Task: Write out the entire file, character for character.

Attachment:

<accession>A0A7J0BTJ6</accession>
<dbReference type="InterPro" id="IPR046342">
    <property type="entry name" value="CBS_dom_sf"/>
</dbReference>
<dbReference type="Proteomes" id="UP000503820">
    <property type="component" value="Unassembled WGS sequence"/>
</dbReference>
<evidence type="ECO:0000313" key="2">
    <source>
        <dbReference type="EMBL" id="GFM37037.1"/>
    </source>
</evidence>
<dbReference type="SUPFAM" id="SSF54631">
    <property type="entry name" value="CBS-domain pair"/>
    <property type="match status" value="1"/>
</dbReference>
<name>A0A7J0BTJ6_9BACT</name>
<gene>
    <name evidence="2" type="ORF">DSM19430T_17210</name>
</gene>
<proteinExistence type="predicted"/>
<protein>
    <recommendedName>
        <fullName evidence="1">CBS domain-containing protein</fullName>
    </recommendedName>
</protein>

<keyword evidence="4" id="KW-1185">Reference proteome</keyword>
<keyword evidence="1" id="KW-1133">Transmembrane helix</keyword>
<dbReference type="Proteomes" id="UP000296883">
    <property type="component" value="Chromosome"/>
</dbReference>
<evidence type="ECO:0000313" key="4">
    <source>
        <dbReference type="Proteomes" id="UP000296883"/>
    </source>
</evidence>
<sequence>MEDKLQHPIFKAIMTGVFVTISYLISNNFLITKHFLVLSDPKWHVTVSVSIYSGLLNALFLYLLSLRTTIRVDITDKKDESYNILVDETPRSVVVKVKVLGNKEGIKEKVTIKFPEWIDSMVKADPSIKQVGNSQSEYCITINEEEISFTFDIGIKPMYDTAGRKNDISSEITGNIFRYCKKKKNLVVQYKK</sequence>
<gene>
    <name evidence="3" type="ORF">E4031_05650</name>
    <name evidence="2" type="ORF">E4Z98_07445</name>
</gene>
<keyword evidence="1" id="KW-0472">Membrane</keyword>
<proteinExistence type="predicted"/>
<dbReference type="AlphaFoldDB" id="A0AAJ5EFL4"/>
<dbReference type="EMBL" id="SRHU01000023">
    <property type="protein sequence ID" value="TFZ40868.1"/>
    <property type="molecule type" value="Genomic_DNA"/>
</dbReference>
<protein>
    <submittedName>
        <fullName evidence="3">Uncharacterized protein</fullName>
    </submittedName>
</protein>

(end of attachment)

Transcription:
<accession>A0A7J0BTJ6</accession>
<dbReference type="InterPro" id="IPR046342">
    <property type="entry name" value="CBS_dom_sf"/>
</dbReference>
<dbReference type="Proteomes" id="UP000503820">
    <property type="component" value="Unassembled WGS sequence"/>
</dbReference>
<evidence type="ECO:0000313" key="2">
    <source>
        <dbReference type="EMBL" id="GFM37037.1"/>
    </source>
</evidence>
<dbReference type="SUPFAM" id="SSF54631">
    <property type="entry name" value="CBS-domain pair"/>
    <property type="match status" value="1"/>
</dbReference>
<name>A0A7J0BTJ6_9BACT</name>
<gene>
    <name evidence="2" type="ORF">DSM19430T_17210</name>
</gene>
<proteinExistence type="predicted"/>
<protein>
    <recommendedName>
        <fullName evidence="1">CBS domain-containing protein</fullName>
    </recommendedName>
</protein>

<keyword evidence="4" id="KW-1185">Reference proteome</keyword>
<keyword evidence="1" id="KW-1133">Transmembrane helix</keyword>
<dbReference type="Proteomes" id="UP000296883">
    <property type="component" value="Chromosome"/>
</dbReference>
<evidence type="ECO:0000313" key="4">
    <source>
        <dbReference type="Proteomes" id="UP000296883"/>
    </source>
</evidence>
<sequence>MEDKLQHPIFKAIMTGVFVTISYLISNNFLITKHFLVLSDPKWHVTVSVSIYSGLLNALFLYLLSLRTTIRVDITDKKDESYNILVDETPRSVVVKVKVLGNKEGIKEKVTIKFPEWIDSMVKADPSIKQVGNSQSEYCITINEEEISFTFDIGIKPMYDTAGRKNDISSEITGNIFRYCKKKKNLVVQYKK</sequence>
<gene>
    <name evidence="3" type="ORF">E4031_05650</name>
    <name evidence="2" type="ORF">E4Z98_07445</name>
</gene>
<keyword evidence="1" id="KW-0472">Membrane</keyword>
<proteinExistence type="predicted"/>
<dbReference type="AlphaFoldDB" id="A0AAJ5EFL4"/>
<dbReference type="EMBL" id="SRHU01000023">
    <property type="protein sequence ID" value="TFZ40868.1"/>
    <property type="molecule type" value="Genomic_DNA"/>
</dbReference>
<protein>
    <submittedName>
        <fullName evidence="3">Uncharacterized protein</fullName>
    </submittedName>
</protein>